Monday, June 9, 2008

Notes from Old Lyme

Sydney M. Williams

15 Smith Neck Road
Old Lyme, CT 06371

June 9, 2008
A Note from Old Lyme

A review: Nigel Lawson, An Appeal to Reason

"Mrs. Jellby merely added, with the supreme composure with which she said
everything, ‘Go along you naughty Peepy!’ and fixed her fine eyes on Africa again.”
Charles Dickens (1812-1870)
Bleak House, 1853

A book that supporters of the American Climate Security Act (which includes both Senator John McCain and Senator Barack Obama, and on which the Senate, last Friday, voted to discontinue debate) would like you not to read is An Appeal to Reason: A cool look at Global Warming. That humans are primarily responsible for global warming, through the emittance of Carbon Dioxide into the atmosphere, has become conventional wisdom and those who question either the magnitude of climate change over the past one hundred years or the role of natural forces in any temperature changes are said to be in denial. Yet the science that supports the consensus view is murky at best and dangerously illogical at worst.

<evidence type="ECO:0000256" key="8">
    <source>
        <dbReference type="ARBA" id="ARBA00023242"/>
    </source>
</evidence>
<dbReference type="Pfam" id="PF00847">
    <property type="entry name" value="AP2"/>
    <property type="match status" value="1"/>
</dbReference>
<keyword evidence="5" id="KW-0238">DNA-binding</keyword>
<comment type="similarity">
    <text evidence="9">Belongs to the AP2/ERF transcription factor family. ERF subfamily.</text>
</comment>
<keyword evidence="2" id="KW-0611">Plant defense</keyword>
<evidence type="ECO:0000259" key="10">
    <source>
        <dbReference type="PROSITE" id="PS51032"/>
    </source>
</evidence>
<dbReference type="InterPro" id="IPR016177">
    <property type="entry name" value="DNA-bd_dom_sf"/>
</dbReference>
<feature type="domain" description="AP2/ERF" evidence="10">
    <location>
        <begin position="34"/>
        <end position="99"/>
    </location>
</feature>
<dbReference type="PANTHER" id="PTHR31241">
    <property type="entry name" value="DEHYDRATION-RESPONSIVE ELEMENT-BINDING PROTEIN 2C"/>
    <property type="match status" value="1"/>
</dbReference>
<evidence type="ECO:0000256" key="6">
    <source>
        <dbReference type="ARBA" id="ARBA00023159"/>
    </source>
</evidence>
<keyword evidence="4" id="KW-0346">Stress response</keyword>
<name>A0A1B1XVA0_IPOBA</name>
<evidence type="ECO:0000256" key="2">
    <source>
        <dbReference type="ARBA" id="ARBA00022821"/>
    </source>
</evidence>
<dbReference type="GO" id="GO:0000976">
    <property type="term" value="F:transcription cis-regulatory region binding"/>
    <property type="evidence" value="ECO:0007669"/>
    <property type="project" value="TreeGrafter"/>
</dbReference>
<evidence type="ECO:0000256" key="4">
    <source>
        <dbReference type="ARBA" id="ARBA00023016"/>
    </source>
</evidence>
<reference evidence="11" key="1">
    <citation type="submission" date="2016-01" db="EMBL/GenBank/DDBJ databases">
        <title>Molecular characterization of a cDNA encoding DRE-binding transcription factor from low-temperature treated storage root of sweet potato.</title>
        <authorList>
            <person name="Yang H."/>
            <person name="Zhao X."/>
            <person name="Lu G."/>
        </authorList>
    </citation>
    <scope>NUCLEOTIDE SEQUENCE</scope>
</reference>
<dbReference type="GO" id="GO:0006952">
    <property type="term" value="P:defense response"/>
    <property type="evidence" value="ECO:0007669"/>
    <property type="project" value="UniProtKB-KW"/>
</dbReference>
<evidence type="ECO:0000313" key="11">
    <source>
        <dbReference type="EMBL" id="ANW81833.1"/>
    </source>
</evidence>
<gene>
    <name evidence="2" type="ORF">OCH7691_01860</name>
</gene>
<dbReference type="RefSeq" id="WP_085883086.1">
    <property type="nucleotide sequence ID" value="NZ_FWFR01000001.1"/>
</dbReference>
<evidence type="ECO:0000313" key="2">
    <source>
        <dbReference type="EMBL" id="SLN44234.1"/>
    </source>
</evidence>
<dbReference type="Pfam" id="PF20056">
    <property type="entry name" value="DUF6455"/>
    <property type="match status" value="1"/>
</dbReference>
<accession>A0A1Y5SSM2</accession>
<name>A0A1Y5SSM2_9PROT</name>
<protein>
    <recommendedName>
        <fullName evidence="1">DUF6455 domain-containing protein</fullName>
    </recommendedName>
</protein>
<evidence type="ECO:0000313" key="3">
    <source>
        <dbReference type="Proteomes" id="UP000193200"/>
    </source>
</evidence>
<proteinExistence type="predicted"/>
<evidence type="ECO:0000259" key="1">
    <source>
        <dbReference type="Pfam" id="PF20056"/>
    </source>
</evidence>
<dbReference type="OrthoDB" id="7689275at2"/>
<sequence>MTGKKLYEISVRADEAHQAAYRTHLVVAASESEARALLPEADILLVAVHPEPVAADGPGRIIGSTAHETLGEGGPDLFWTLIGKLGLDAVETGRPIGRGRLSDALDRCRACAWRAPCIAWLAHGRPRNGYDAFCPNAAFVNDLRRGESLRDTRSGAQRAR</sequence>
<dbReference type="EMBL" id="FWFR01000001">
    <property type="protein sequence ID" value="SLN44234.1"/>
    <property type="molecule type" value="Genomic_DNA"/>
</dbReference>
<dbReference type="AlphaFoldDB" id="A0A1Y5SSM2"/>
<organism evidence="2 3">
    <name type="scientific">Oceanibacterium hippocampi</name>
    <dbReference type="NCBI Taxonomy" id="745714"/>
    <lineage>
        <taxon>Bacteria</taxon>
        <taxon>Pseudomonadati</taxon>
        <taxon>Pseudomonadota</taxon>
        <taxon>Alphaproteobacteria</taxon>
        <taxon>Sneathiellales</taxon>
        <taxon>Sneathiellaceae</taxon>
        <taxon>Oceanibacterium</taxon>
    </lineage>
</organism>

Nigel Lawson, an Englishman who is both a former Secretary of State for Energy and a former Chancellor of the Exchequer and who is currently a member of the House of Lords and who serves on the Lords’ Select Committee on Economic Affairs, does not deny that Carbon Dioxide has been emitted into the atmosphere since the onset of the Industrial Revolution and that those emissions have played a role in global warming. What he does do is to put that fact into context. For example, using the United Nations’ (IPCC) Intergovernmental Panel on Climate Change’s 2007 Report that if CO2 emissions persist, and all other natural factors remain the same, the effect on temperatures over the hundred years ending in 2100 would be between 3.2 degrees Fahrenheit and 7.2 degrees Fahrenheit – as he suggests, a livable, though unpleasant (at the upper end of temperatures) scenario.